President Trump says he will release the full and unredacted Foreign Intelligence Surveillance Act (FISA) warrants and related documents used by the FBI in its probe of his campaign, now that special counsel Robert Mueller has concluded his investigation. "At the right time, we will be absolutely releasing" them, Mr. Trump told Fox News' Sean Hannity Wednesday night.
Mr. Trump later walked back that claim, tweeting at the time he had been told it "may have a perceived negative impact on the Russia probe." The FBI has released redacted surveillance records from .the full unredacted version of documents related the FISA application to surveil former campaign aide Carter Page.
"I do. I have plans to declassify and release. I have plans to absolutely release," the president told Hannity. "I have some very talented people working for me, lawyers, and they really didn't want me to do it early on. ... A lot of people wanted me to do it a long time ago. I'm glad I didn't do it. We got a great result without having to do it, but we will. One of the reasons that my lawyers didn't want me to do it is they said, if I do it, they'll call it a form of obstruction."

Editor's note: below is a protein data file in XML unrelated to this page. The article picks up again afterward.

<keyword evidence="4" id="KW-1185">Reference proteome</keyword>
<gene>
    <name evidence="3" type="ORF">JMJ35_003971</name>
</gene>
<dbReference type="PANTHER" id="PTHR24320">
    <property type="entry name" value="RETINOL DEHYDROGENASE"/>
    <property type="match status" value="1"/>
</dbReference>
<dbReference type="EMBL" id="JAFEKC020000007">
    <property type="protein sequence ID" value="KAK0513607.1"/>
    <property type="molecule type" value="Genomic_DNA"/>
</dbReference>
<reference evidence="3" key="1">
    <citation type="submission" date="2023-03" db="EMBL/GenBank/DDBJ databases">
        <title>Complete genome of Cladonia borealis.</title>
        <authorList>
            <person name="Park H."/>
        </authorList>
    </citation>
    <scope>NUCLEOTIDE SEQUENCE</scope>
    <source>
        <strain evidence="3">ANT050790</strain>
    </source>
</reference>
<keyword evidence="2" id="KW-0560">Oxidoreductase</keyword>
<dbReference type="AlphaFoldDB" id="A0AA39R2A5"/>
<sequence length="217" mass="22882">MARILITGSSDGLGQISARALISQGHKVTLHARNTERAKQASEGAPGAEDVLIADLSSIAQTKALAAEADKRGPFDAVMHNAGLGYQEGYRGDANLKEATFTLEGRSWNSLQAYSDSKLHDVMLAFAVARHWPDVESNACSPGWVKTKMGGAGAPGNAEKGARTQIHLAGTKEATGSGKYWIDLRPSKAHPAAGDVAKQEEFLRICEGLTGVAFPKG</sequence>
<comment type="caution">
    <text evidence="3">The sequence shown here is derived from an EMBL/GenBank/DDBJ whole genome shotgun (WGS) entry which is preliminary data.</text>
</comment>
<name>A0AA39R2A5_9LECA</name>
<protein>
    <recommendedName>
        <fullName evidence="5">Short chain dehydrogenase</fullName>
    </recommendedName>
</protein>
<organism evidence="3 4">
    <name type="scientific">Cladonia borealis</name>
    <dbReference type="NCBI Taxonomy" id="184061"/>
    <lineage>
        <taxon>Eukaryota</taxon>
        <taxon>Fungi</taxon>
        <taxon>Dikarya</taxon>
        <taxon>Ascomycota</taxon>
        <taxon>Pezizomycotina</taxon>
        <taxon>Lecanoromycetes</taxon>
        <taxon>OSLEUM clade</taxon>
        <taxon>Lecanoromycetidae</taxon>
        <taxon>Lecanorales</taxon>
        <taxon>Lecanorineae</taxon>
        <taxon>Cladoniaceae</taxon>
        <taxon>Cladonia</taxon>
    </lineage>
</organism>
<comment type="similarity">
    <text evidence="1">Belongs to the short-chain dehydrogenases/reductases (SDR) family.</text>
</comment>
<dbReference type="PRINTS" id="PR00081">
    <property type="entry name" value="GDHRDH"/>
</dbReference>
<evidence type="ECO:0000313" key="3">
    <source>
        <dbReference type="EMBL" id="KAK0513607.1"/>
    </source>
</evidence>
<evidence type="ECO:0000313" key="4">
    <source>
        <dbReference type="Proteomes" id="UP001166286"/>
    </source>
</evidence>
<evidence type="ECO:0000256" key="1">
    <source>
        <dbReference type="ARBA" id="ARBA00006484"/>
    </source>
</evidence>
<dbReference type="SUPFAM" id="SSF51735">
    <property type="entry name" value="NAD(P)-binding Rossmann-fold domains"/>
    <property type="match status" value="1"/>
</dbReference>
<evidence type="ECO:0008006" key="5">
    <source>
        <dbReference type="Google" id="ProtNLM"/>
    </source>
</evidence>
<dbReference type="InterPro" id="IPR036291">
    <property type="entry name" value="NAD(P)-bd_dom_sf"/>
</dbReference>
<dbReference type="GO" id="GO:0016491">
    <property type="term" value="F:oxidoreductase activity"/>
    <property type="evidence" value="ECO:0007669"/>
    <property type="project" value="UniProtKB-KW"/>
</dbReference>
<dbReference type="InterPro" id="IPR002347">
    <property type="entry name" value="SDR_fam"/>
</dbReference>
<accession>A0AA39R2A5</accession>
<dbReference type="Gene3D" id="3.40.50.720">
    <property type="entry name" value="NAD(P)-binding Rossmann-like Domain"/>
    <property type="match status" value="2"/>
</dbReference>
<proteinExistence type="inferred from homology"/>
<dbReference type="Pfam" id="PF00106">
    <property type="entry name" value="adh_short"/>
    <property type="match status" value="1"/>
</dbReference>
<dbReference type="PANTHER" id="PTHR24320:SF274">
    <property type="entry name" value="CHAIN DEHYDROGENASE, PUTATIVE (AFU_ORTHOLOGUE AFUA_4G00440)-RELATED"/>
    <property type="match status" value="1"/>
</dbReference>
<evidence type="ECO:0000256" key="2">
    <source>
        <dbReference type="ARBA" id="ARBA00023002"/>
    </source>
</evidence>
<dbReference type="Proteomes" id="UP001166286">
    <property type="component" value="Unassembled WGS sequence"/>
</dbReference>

The redacted versions of the FISA documents that have been made public indicated FBI told the intelligence court in applying for the wiretap on Page that he "has been collaborating and conspiring with the Russian government." The agency also told the court that "the FBI believes Page has been the subject of targeted recruitment by the Russian government." Page has denied the allegations.
Republican Sen. Lindsey Graham, of South Carolina, said Wednesday he wanted to ask Attorney General William Barr to set up a new special counsel to look into the FISA warrant process to determine what led to the Russia investigation in the first place.
Mr. Trump told Hannity he wants to "get to the bottom" of how the narrative began. Mr. Trump said that when he told people "there could be somebody spying on my campaign, a lot of things happened -- it went wild out there."
"We'll have to see how it all started, but I'm going to leave that to other people, including the attorney general and others, to make that determination," the president said. "Fifty years, 100 years from now -- if someone tries the same thing, they have to know the penalty will be very very great if and when they get caught."
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